Q: Have you ever gotten in trouble for making fun of a given politician or individual?
A: I never exclude that there can be some consequences. I can be misunderstood. I never had a direct problem, but there have been some reactions from people who were offended. However, I try to speak about a person in a way not to offend him but to make him laugh. Sometimes people just do not accept my humor.
Q: Do you think that your work can set an example for comedians elsewhere in the Caucasus?
A: There is a such project in Georgia. They do political humor as well. In neighboring Azerbaijan, of course, there is no political humor. There were even some guys who tried to do something like this on YouTube and they were arrested. I don’t think there is political humor in Iran and Turkey too. The political humor can be very useful if the government has reached this level, I mean it allows the political humor to exist. Rather, the internet has reached this level. As long as the internet exists, it makes no sense to ban TV programs. It’s strange but the contact between Armenia and Georgia is too small in the aspect of culture. We get some responses only the from Armenian community of Georgia, even from Javakhk.
Q: Do you see a link between your humor and Soviet-era dissident political humor, such as Radio Yerevan?
A: In 2009, when we first created our website, there was much fear. We were concerned because we started our project with criticism. There was a dissident atmosphere. From this point, we can see the parallels between our humor and Soviet dissident political humor. However, today everybody tries to criticize, it has become a mainstream. Now we aren’t considered as dissidents, because everybody criticizes.
Q: What do you think of Leonid Yengibaryan (Yengibarov)? Has he influenced your humor?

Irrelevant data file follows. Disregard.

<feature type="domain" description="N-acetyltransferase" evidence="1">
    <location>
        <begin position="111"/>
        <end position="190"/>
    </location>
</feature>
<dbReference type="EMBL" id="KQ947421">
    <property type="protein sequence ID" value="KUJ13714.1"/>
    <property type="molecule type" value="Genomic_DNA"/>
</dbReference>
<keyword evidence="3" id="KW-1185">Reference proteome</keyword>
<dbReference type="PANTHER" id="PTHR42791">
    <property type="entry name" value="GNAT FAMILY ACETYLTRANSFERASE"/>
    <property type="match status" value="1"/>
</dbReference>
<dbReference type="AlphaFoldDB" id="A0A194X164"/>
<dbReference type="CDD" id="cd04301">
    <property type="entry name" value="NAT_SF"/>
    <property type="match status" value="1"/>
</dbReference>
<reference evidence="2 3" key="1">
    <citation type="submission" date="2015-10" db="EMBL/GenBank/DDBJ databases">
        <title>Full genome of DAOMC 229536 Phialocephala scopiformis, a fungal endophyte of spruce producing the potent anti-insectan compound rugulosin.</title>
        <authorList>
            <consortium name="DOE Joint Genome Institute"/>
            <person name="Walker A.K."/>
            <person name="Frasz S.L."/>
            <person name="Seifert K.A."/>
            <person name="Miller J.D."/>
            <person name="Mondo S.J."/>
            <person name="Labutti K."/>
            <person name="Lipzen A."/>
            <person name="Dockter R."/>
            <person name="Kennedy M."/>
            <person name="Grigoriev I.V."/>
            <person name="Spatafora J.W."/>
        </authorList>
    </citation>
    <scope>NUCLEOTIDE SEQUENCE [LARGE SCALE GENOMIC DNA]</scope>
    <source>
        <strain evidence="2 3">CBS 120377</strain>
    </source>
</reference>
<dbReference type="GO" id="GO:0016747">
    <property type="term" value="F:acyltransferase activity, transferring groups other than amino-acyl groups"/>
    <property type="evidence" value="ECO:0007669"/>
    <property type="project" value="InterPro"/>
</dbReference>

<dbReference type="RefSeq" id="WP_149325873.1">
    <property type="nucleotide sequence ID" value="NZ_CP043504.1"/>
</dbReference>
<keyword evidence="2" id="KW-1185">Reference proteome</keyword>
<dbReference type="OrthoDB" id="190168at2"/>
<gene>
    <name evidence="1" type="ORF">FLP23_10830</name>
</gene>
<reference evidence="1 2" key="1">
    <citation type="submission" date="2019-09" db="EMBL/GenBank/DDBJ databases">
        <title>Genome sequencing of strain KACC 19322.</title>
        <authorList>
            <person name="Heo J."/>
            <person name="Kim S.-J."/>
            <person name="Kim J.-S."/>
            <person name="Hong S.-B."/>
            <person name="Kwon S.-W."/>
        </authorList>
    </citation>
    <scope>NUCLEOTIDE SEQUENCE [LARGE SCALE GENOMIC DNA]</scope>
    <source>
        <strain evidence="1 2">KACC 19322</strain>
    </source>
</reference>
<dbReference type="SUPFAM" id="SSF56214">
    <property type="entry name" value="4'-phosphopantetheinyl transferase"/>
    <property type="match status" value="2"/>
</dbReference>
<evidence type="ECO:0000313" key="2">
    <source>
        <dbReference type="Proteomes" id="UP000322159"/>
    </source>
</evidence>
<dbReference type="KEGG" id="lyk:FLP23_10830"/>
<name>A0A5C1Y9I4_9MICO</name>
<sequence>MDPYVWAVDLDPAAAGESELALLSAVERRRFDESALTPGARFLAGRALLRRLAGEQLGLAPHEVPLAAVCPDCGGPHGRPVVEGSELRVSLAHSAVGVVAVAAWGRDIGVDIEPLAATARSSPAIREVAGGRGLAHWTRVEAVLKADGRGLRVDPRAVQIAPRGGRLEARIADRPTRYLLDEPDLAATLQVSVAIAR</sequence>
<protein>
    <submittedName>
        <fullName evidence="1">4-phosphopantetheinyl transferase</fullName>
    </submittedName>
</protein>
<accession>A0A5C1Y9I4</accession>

A: I know him as a great figure of great humor. I was very impressed with his achievements when I studied his life. He got a great award in Prague, which was very exciting. I act in another genre of comedy but his successes were inspiring for me.
Q: What do you think of American comedians? Are you influenced at all by The Daily Show, The Colbert Report, or Saturday Night Live?
A: American humor became revolutionary for me when my American boss gave me a CD of George Carlin stand-up in 2006. It was a shock and a cold shower for me and at the same time crucial. I figured out that that was what I wanted to do. I know all the listed shows, I watch them. This style of humor is the closest to me. Our project ArmComedy was created under the influence of The Daily Show.
Q: What is the most difficult part about being a comedian, specifically a comedian in a post-Soviet republic like Armenia?
A: To explain to the authorities that political humor is a part of a normal, healthy life. Nobody should be offended. There has been political humor in the USA for a long time. But in Armenia, it’s a totally new phenomenon. Aside from amusing people, we also have to explain why they should have fun.
Q: What is the best part about being a comedian, specifically a comedian in a post-Soviet republic like Armenia?
A: There are advantages too. It’s a pleasure to start something from zero. Also sometimes there are shocking moments that people don’t expect. Exposing people to a pleasant shock is a pleasure too. Besides, I deal with my favorite activity. Making people laugh, even if it’s just a little, is a psychological need for comedians. I seek to satisfy this need.